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Post by moniaqua » May 23rd, 2018, 11:44 am

Ellene wrote:
May 22nd, 2018, 12:59 pm
lets assist in growing Librivox and spreading culture to society
So, as you obviously can read so very well, why are you still not doing it? ;)

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Post by kayray » May 23rd, 2018, 5:39 pm

Pre-reading bores me stiff :D
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Post by iBeScotty » May 24th, 2018, 9:19 am

Hey, just my $0.02 from another relative noob: I also think it is not a bad suggestion for things like poems and technical stuff, but not practical for long form narration as it just adds too much time to the project and I don’t believe most pros do this either (time is money).

One can always pause the recording if unsure about something or retake the sentence, etc.

As others said, there is no such thing as “correct” pronunciation as it is merely a reflection of common ways people separated by location and time say things. It may not even be a reflection of the reader. I heard a famous audiobook narrator (maybe Scott Brooks?) once say that even the narrator of a story is a character and may say things a certain way. It is more interesting as the reader, and thus probably the listener, to find the subtext, the meanings of what is being expressed beyond the superficial words the author has at hand, then pronunciation or even reading style doesn’t matter all that much. Content is king!

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Post by barbara2 » May 24th, 2018, 6:10 pm

I did some research on this years ago when I joined Librivox and got the impression that most professional narrators do prepare their texts - Anna Massey, John Gielgud were perhaps too meticulous. Before things got digitised and narrators could work at home, I gathered that the recording studios did some preparation for the readers and I heard of one famous narrator who winged it (the studio could clean up afterwards). Simon Vance works at his home studio and he prepares.

But we are amateurs and the Librivox way is to do what is fun for us. Ellene, it's horrifying for some of us to find ourselves on Youtube, being abused for not sounding like well-prepared professionals. That's not what we signed up for!

As people are giving personal reactions, here's mine for what it's worth, only because it seems to be approaching the topic from a different angle:

The longer I've been reading for Librivox the more I prep. I have been reading non-fiction by well-known writers. Researching the history, contemporary society and geography, checking the pronunciations and pre-reading make the encounter with such writers of the past fun for me - it's what I should have been doing when I first met them at uni. (I also enjoy doing background research on interesting works that I'm proof listening - just more continuing education.)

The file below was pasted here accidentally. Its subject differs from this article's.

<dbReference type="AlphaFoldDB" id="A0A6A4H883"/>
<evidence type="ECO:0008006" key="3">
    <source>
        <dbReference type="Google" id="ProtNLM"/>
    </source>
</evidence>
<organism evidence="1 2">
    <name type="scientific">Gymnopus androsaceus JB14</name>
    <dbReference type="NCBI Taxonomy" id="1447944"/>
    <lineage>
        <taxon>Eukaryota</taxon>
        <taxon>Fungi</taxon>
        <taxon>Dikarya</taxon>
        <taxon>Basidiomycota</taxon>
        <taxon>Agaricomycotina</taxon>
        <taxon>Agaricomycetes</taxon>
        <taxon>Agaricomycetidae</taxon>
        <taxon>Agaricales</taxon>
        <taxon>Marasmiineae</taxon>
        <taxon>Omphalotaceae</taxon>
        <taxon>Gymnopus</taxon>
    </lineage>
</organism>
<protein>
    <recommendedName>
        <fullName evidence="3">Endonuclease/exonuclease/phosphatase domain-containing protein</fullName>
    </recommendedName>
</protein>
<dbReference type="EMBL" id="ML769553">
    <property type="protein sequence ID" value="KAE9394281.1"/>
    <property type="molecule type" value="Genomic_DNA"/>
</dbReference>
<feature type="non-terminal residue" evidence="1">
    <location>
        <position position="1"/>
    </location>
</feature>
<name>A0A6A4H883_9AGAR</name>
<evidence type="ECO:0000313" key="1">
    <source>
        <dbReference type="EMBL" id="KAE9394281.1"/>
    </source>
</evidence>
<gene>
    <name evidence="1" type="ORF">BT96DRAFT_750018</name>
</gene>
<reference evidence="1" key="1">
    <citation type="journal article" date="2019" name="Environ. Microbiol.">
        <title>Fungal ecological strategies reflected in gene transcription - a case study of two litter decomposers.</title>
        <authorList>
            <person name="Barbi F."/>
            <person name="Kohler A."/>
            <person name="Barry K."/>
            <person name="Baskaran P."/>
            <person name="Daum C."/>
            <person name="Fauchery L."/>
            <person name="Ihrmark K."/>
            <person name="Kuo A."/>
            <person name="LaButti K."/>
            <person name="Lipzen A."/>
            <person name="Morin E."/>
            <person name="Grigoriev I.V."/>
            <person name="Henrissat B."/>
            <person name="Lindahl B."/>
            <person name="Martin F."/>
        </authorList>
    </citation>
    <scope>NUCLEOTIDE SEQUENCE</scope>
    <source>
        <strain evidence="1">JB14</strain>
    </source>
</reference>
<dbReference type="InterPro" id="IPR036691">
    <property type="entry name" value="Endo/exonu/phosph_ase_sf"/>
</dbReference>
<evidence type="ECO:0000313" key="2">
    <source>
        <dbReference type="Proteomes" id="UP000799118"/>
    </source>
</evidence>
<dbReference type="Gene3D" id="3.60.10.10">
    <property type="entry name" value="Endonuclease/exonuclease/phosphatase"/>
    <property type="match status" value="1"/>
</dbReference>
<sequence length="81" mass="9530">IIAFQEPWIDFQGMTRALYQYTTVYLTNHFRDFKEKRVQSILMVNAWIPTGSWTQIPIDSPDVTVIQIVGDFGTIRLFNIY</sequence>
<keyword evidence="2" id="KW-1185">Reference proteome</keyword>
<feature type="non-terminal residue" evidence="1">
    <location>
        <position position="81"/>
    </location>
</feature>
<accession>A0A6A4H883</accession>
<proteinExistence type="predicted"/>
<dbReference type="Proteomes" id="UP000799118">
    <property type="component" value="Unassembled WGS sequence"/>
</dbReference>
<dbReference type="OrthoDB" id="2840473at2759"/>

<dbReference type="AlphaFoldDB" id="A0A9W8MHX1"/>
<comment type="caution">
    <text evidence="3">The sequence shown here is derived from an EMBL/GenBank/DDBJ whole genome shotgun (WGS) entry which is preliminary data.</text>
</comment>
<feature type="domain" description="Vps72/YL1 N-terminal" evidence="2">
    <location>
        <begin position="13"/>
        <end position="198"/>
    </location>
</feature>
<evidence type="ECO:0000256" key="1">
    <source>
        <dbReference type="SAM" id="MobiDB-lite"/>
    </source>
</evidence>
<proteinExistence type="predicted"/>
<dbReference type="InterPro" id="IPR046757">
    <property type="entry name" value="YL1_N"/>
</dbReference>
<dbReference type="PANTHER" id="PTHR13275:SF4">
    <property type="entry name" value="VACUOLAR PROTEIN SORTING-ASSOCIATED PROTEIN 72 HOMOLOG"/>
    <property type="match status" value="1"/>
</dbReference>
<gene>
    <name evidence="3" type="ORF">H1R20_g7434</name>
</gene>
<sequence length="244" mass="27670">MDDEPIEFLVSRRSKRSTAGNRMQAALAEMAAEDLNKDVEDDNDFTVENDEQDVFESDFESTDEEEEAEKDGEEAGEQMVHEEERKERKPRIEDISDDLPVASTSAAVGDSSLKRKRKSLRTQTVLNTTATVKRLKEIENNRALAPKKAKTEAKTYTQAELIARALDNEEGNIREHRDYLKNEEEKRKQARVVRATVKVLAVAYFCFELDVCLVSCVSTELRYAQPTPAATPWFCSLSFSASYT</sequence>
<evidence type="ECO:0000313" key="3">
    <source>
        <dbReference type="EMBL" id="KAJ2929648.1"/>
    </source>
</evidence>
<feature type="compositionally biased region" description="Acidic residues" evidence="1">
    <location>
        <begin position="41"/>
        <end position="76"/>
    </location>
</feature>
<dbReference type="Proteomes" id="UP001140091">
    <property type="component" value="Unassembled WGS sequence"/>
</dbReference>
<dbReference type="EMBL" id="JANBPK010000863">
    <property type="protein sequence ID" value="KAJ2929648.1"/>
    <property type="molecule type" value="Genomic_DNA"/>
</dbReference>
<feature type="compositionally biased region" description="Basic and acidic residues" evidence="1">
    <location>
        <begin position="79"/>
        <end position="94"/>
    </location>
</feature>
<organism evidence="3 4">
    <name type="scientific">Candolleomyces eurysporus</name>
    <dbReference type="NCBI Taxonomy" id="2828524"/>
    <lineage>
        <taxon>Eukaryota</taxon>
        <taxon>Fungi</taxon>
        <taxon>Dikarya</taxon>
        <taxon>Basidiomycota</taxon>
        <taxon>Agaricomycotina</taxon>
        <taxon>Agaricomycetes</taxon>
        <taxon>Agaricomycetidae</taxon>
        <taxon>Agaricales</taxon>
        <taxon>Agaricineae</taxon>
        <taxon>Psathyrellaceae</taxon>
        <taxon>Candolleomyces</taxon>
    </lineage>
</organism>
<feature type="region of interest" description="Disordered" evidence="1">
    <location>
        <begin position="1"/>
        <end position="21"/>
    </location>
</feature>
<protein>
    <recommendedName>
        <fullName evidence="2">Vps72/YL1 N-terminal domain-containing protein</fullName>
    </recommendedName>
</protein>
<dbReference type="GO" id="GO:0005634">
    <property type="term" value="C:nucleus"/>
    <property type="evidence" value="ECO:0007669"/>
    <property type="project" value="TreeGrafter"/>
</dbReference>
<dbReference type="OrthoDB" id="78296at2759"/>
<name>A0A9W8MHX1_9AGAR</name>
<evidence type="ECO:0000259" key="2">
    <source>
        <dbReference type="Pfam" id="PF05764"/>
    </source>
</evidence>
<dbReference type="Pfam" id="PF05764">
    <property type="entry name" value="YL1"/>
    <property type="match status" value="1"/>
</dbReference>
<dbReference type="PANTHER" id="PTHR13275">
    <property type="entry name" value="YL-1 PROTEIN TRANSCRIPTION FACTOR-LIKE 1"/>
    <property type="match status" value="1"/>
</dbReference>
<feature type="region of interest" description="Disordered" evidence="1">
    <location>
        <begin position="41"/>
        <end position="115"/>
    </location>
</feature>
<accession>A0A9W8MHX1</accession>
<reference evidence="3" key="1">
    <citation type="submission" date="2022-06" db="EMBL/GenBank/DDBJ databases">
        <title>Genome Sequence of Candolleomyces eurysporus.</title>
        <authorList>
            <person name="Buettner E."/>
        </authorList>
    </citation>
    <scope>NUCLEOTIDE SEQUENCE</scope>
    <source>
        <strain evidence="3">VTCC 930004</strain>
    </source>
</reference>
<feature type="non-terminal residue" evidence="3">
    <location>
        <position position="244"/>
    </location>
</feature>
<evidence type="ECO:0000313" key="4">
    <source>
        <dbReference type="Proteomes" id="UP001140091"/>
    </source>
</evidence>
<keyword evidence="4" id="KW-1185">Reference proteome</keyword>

Last edited by barbara2 on May 24th, 2018, 7:30 pm, edited 1 time in total.

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Post by annise » May 24th, 2018, 6:52 pm

And that's fine, but not an LV requirement :D
And I would argue that for fiction that there's a certain joy in thinking you and the reader are discovering the book at the same time :D And as for youtube - many of those who try to claim ownership of our works can't even spend time making the covers right - they just take the square and pull out the sides to make a rectangle which really annoys me when I google for images and they show up
And I've never understood why anyone would want to listen that way when there's nothing to watch except maybe a distorted cover image, so the first posters comments about "even youtube" I find totally irrelevant


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Post by Monaxi » May 27th, 2018, 4:19 pm

I'm a pre-reader, but I've been warned by a director friend that too much prep can lead to too fast reading. And, as for Youtube, someone changes the speed of my voice anyway :?
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Post by lurcherlover » May 29th, 2018, 10:05 am

Yes, Youtube is 98% rubbish anyway - especially much of the music (or should I say Muzak?). So LV items which have been poached are often the best standards on Youtube.